Resources for people living with a long-term health condition

When you have a long-term health condition, there are plenty of things you can do to help manage your health.

Resources available for people living with:

Tips for self-managing your long-term health condition

Learn about your condition, what it is, how to manage it and how it may impact your life.

Your healthcare team can:

  • help you understand your condition
  • help you learn to manage and live well with it
  • help you to recognise the symptoms that tell you when you need to look for help

They may also:

  • provide you with written information
  • direct you to trusted websites or organisations

Tips for self-managing your long-term health condition - booklet (PDF, 5.7 MB, 27 pages)


Being able to talk to your healthcare team is an important part of self-management. They may be an expert on your condition. Nobody knows more than you do about your body and how your health condition affects you.

Healthcare professionals may use medical language that is normal for them. If you are having trouble understanding, do not be afraid to ask for a clearer explanation.

Be prepared 

Attend all your GP and hospital appointments and bring a list of your questions to get the best out of your time.

Bring a copy of your 'Medicines List’ to the appointment. If you do not have an up to date list bring the medicines and inhalers, you are taking, with you.

Take notes during the appointment so you can remember the information discussed. Bring someone with you for support if you wish

Know where to look for support

Support can come from many sources - your healthcare team, family and friends. Some people find it helpful to join a support group and to talk with other people who have the same condition.

Ask your healthcare team about support groups in your area.


Preventing flu, pneumonia and other infections is an important step in self-management.

There are vaccines available, which help protect against preventable infections such as flu and pneumococcal disease.

Having a long-term health condition can make it harder to fight these infections. You can also be at risk of complications if you get these infections.

Getting the recommended vaccines is an important part of self-management.

Ask your doctor, nurse or pharmacist about the vaccines recommended for you

Healthy lifestyle

Making healthier lifestyle choices can help you to manage your long-term health condition. It can also help reduce the risk of developing other health conditions.

Good steps to take for your health include:

  • eating a healthy diet 
  • trying to achieve a healthier weight 
  • being as active as you can be
  • stopping smoking 
  • reducing or cutting out alcohol 
  • getting a good night’s sleep

Pace yourself

Pacing is carrying out activities over time and not carrying them all out at once. It’s better to do a smaller amount every day than tiring yourself by doing too much at one time.

Pacing can be helpful for people with long-term health conditions. It means carrying out activities over time and not carrying them all out at once.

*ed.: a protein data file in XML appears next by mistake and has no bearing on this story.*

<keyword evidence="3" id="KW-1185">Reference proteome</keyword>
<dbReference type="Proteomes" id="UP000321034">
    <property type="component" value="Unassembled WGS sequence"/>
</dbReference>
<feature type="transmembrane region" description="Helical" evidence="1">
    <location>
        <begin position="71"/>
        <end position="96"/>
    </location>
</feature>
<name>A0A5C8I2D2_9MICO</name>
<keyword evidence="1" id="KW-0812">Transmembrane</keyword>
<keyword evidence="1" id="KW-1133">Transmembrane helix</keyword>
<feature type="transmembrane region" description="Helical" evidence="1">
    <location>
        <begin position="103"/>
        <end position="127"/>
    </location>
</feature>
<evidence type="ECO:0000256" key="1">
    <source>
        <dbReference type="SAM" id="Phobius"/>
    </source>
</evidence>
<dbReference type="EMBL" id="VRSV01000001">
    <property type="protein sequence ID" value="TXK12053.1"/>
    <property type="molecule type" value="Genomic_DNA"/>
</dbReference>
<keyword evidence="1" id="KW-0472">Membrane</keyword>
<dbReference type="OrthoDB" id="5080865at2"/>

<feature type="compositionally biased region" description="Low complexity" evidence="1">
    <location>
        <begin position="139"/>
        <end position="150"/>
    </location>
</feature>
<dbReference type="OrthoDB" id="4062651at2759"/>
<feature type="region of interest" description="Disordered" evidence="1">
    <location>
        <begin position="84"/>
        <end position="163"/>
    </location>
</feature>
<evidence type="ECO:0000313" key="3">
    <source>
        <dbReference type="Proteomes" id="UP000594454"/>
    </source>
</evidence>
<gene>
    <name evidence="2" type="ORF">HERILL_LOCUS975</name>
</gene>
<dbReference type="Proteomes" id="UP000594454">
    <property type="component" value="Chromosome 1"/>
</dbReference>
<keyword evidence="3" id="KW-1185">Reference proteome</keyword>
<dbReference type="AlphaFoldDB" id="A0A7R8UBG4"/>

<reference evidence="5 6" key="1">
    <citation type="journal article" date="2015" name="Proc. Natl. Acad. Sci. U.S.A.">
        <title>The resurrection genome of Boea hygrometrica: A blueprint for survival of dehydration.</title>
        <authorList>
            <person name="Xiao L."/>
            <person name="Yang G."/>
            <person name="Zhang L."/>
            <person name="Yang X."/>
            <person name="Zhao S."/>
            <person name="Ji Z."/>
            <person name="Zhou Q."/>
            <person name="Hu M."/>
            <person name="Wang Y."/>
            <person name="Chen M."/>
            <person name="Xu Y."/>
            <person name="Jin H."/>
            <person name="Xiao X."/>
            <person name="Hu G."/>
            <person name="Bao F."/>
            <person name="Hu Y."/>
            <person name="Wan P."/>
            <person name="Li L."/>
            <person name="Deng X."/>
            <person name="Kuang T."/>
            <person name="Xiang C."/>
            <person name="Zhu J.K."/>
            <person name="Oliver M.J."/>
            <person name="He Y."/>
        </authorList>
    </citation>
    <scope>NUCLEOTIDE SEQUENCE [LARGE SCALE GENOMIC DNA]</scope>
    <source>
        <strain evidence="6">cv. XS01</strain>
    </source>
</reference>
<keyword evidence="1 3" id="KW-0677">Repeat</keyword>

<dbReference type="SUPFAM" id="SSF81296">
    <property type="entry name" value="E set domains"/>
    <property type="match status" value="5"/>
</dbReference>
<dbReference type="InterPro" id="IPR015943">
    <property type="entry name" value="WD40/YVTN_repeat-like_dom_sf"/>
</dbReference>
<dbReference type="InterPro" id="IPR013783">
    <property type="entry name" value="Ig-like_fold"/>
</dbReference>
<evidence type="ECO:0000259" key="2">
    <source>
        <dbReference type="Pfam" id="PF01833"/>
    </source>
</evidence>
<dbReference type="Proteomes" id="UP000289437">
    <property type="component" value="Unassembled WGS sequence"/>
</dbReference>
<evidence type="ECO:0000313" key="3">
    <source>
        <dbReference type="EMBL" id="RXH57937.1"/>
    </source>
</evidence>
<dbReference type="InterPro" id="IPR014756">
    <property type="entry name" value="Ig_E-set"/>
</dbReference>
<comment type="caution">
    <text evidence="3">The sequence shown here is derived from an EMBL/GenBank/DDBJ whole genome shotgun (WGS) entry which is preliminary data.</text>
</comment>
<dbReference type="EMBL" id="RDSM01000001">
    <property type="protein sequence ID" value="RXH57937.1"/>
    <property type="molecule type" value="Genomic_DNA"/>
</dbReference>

It’s better to do a smaller amount every day than tiring yourself by doing too much at one time.

Everyone’s ability and health condition is different. Pay attention to your body and how you are feeling doing regular tasks.

Mind your mental health

The emotional effects of a long-term health condition can be difficult. Managing such a condition can increase the stress of everyday life. Caring for both your physical and mental health can help you cope better with your condition.

It is important to talk about your feelings. Talk with people you respect and trust such as your family, friends or your healthcare team. Look for help if negative feelings interfere with your ability to enjoy life.

Join a HSE Living Well Programme

Living Well is a free group self-management programme for adults with long-term health conditions. It runs over 6 weeks. It can help you to develop skills and confidence to live well with a health condition.

Living Well Programme

Manage your medicine

When you have a long-term health condition, taking medicine can be part of the treatment plan to manage your condition. You may be taking many different medicines at different times of the day every day.

Know your medicines

It is important to learn about the medicines prescribed for you. Knowing what medicines you take and how you take them helps everyone involved to make correct decisions about your care. Healthcare professionals need to know all of the medicines you are taking. They will need to check that medicines and combinations are effective and safe.

Having an up-to-date, written or printed list of your medicines can help when:

  • you might not be able to remember your medicines, for example, at an appointment or in an emergency
  • you are attending a new doctor
  • you are going into hospital
  • requesting a repeat prescription from your GP
  • a new medicine is prescribed

My Medicines list

Use the 'My Medicines list' to add all your medicines. You can bring this list with you to health appointments.

It should list all of the medicine that you are taking. This includes all prescription and non-prescription medicine. Non-prescription medicine is often known as over the counter (OTC) medicine.

Your list should also include any vitamin or mineral supplements.

Ask your GP or pharmacist to print out a list of the medicines that you are taking.

You can also download and print the My medicines list (PDF, 834KB 2 pages).